|Posted on February 23, 2014 at 9:40 AM|
No obvious career path in mind?
Here is an insight into life as a British Airways pilot as an avenue to consider!
Written by Lottie Crawley
As we all do our best to put our heads down and work hard towards exams that will ultimately gain us entry into University and help guide us into our chosen careers, it strikes me that for some of us, myself included, the most difficult decision of all at this time in our lives, is to decide which degree course to apply for. Without an obvious end career goal in mind, it is sometimes difficult to find inspiration. This dilemma has led me to consider what the future might hold for me, and in doing so, to consider a variety of career options.
With this in mind, I thought it would be both insightful and interesting to dip into the life of someone who is successful and fulfilled in the path they have taken and to find out how she got there, and what life is like now that her ultimate goal has been reached.
I have chosen to look at the daily life of, Kate Laidler, one of British Airways’ busy pilots, based at London Heathrow’s Terminal 5. Last December I was given the opportunity to interview Kate and ask her a number of questions about her career.
Kate currently flies the Airbus 320 aircraft family with each aircraft seating between 180-220 passengers per flight. A ‘family’ of aircraft, such as the ‘Airbus 320’, means that there are several versions of the same type. With the ‘A319’ being one of the smallest, a midsize ‘A320’ and the larger ‘A321’, Kate operates various models. These aircraft are perfect for short haul flying, mostly around Europe.
Interestingly, Kate obtained three A Levels: Business Studies, French and Physical Education. She went on to achieve a BA (hons) degree in Sports Studies, but points out that a degree is not mandatory for someone pursing her profession.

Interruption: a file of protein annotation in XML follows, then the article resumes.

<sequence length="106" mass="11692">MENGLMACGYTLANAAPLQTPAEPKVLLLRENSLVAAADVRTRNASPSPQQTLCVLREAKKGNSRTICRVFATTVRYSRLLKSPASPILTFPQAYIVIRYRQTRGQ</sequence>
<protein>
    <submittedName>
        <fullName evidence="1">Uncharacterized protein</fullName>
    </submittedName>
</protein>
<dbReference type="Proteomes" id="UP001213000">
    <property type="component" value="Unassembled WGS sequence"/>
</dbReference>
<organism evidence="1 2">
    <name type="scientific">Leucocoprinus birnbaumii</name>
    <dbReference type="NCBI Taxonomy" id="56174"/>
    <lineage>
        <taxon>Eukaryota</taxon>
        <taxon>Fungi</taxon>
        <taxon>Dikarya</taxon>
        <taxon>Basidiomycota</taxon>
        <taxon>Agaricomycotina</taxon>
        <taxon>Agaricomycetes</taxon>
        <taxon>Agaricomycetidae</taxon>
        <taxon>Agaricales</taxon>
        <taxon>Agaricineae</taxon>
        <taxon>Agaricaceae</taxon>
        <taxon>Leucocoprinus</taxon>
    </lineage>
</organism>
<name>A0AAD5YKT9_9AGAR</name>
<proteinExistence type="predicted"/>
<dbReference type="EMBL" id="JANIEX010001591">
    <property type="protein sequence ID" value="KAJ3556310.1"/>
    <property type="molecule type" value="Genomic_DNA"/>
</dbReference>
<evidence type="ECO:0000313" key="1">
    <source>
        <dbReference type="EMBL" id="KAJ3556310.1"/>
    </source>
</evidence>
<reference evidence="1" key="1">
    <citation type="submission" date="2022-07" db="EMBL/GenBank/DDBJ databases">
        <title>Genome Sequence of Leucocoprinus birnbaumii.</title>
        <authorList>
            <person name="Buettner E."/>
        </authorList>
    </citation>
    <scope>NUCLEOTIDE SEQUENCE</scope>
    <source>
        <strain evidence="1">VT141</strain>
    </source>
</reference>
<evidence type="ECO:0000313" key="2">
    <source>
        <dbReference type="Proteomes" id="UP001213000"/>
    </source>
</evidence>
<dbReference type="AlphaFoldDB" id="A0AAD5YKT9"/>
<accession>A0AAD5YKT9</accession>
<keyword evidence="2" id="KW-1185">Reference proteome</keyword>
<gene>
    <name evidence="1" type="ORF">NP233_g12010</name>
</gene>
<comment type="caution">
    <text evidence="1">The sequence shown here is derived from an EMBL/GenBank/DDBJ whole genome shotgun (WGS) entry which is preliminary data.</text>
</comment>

Following her studies at school and University, she went on to train as a pilot. I thought it would be interesting to ask her what it was that first attracted her to flying. Being given an experience flight for her birthday played a big part in her initial attraction to the career, she responded. When Kate was growing up, her father had always advised her to choose between two professions, saying “be a doctor, be a pilot”. Ignoring medicine as her alternative, Kate began to look into the requirements for becoming a pilot. Starting her investigations by looking into a career in the RAF, Kate joined the RAF reserves whilst at University, gaining fantastic flying experience in her spare time.
Once Kate began her ‘Commercial Pilot training’, it took a total of eighteen months to complete, six of which she spent attending ground school, the other six performing basic flight training abroad. Having completed this training, Kate returned to the UK to finalise her studies.
I asked Kate to tell me about a typical day for her. She was quick to tell me that there is never a set pattern to her days. One day she might go into work, fly to a destination and straight back again that same day. London Heathrow to Barcelona and back again is a typical example of this immediate turnaround.
On another day, the job may leave her away from home for up to five days at a time. She describes her job as extremely varied and great fun, “I could have breakfast in Paris and be home for dinner! It is brilliant and that is just flying short haul!”
We also discussed her favourite European destinations…
“Paris for the bakeries!” she laughs.
“Geneva for the beautiful lake and the views from the air!” she remarks.
“And Rome! We stay right by the Pantheon, it is just incredible!” she says.
I then progressed to her plans for the future and asked her how she would like her career to develop, ideally. She explained that she would like to try long haul flying and to gain her command (to become a captain). She specified that it would take a lot of hours and experience to get to such a stage and might be a while before she achieves this!
Finally, I asked Kate about other career paths she considered on her journey to becoming a pilot. She explained that she had been open to becoming a PE teacher, having always been passionate about sport.
I am grateful to Kate for spending so much time talking to me; she has certainly given me food for thought about my future!